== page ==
I should probably include the detail "small church single-staff pastor's wife" since my husband always felt called to small rural or small-town churches, with active attendance between 50-110 members.
There are expectations placed upon the pastor's wife of such a church. Mainly, she is expected to pitch in when necessary, as are other members. In small churches, that's how it's done, in theory. In practice, as in all organizations, the 20-80 rule is in full force: 20 percent of the people do 80 percent of the work.
I played piano, sang in the choir, taught Sunday school, taught VBS, led VBS music, etc.
In the military chapel, there was no such expectation. In fact, in the past, this particular chapel had seen a chaplain's wife who worshipped at their own denomination's local congregation and not in the chapel with her husband! (I have a big problem with that personally, but that's not something I wish to argue today.)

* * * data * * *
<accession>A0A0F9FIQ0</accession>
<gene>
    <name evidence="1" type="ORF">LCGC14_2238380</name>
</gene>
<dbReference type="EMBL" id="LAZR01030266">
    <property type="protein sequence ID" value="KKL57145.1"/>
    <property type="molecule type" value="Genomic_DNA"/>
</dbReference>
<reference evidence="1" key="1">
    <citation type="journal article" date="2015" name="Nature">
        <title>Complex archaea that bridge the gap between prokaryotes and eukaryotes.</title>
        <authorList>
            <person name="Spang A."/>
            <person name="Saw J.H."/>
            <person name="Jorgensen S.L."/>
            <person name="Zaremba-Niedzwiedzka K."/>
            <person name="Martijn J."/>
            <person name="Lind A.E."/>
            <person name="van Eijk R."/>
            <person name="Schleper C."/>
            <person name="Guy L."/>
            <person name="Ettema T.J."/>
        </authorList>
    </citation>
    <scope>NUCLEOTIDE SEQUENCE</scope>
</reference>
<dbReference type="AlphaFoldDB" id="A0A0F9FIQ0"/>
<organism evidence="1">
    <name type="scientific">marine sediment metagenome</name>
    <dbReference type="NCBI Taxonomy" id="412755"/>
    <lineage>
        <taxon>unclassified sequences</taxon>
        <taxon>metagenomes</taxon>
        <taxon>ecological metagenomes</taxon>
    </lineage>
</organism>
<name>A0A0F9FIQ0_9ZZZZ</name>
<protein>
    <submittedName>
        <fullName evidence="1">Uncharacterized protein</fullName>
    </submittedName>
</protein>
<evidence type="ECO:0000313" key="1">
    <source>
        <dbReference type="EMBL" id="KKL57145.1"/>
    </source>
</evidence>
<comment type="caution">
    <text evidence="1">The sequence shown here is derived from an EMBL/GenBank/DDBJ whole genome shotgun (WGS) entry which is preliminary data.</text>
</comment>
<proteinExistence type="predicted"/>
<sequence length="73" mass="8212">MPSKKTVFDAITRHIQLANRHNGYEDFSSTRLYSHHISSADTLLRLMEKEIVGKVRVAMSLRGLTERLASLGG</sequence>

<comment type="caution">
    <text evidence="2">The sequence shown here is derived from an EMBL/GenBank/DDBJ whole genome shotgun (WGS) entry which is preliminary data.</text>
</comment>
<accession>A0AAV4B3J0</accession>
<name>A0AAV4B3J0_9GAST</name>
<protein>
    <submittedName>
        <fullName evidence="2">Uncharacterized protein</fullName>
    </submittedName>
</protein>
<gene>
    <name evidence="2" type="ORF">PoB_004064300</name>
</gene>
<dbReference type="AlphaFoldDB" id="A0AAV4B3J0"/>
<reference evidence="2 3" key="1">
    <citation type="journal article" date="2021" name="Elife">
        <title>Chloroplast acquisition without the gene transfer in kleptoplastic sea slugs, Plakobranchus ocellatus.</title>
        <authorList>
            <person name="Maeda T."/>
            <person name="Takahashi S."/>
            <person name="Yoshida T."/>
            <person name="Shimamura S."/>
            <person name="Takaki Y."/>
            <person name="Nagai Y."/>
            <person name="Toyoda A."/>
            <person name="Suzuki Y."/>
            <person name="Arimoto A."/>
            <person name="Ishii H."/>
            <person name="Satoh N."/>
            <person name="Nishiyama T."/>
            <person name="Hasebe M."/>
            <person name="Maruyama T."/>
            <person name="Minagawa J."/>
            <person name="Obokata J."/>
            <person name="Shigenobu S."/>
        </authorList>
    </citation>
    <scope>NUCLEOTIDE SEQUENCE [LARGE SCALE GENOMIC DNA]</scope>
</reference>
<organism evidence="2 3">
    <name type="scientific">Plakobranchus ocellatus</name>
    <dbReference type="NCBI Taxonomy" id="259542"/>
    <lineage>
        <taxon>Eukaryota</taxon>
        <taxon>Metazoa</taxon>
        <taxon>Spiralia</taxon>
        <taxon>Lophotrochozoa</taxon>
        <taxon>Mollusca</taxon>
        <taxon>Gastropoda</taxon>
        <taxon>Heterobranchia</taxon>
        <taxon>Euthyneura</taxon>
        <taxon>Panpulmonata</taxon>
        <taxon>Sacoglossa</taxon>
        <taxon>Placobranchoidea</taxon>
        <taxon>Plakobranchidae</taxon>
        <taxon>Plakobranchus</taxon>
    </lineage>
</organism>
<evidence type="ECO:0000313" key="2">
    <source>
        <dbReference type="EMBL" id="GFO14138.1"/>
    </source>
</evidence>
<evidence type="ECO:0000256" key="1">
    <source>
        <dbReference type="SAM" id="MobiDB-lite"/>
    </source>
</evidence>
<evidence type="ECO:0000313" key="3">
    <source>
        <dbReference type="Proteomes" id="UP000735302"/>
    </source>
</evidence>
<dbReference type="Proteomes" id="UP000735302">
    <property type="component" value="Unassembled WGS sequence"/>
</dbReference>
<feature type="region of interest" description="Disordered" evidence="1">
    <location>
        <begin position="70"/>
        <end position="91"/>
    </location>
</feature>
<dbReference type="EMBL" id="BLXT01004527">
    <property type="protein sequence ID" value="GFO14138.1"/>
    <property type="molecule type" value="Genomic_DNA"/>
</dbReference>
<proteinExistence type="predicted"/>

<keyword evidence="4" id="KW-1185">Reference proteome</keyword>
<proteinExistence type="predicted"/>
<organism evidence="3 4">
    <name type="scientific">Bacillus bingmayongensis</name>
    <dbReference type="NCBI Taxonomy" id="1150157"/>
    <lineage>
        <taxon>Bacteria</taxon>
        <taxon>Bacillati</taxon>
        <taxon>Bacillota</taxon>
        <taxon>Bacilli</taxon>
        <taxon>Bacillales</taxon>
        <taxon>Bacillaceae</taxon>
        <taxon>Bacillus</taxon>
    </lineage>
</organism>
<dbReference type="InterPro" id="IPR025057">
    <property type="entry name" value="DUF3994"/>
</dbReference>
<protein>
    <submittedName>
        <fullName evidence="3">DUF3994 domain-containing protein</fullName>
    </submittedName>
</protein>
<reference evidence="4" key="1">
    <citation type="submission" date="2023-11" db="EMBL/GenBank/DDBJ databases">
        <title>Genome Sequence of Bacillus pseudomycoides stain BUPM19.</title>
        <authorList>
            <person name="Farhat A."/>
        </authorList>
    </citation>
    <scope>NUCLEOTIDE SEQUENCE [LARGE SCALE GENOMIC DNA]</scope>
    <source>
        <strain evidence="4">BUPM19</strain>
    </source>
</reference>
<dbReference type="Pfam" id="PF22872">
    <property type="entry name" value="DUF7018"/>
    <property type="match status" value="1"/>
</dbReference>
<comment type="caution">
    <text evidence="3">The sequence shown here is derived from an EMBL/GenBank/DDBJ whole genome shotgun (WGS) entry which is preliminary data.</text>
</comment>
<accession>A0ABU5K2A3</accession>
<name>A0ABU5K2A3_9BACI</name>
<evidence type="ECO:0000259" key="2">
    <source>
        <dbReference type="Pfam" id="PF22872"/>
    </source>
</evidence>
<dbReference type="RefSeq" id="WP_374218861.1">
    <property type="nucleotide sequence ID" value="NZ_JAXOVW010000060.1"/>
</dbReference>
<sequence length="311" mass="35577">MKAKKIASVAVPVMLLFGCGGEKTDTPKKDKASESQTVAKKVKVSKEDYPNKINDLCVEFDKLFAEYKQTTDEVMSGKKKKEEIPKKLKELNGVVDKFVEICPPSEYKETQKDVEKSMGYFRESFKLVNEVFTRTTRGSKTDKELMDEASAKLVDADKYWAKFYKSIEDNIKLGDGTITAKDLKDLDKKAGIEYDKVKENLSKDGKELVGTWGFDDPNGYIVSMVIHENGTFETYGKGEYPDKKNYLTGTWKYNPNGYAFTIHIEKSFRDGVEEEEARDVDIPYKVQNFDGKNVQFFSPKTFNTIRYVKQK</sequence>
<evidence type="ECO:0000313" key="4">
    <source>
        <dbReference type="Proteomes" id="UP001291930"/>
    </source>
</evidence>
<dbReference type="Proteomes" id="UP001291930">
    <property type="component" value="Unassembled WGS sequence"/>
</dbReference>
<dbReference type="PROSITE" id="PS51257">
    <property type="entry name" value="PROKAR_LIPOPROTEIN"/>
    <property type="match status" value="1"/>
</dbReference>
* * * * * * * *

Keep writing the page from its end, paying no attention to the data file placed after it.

The other advantage I have had here in the military chapel is that we live in town, not on base. This is a far different experience than living in the parsonage (a.k.a. the fishbowl), where everything is visible and known.
In a single-staff church, guess who's on call 24-7? My husband. In the military, he gets to rotate on-call time with two or three others. Nice!
So yes, even including the whole TDY and deployment experience, it is far easier to be a military chaplain's wife.
PS: Thank your pastor's wife for her service next time you see her. She will probably be shocked, but she'll be grateful.
Disclaimer: this is based on my own experience. I can't speak for the hundreds of other military chaplain's wives.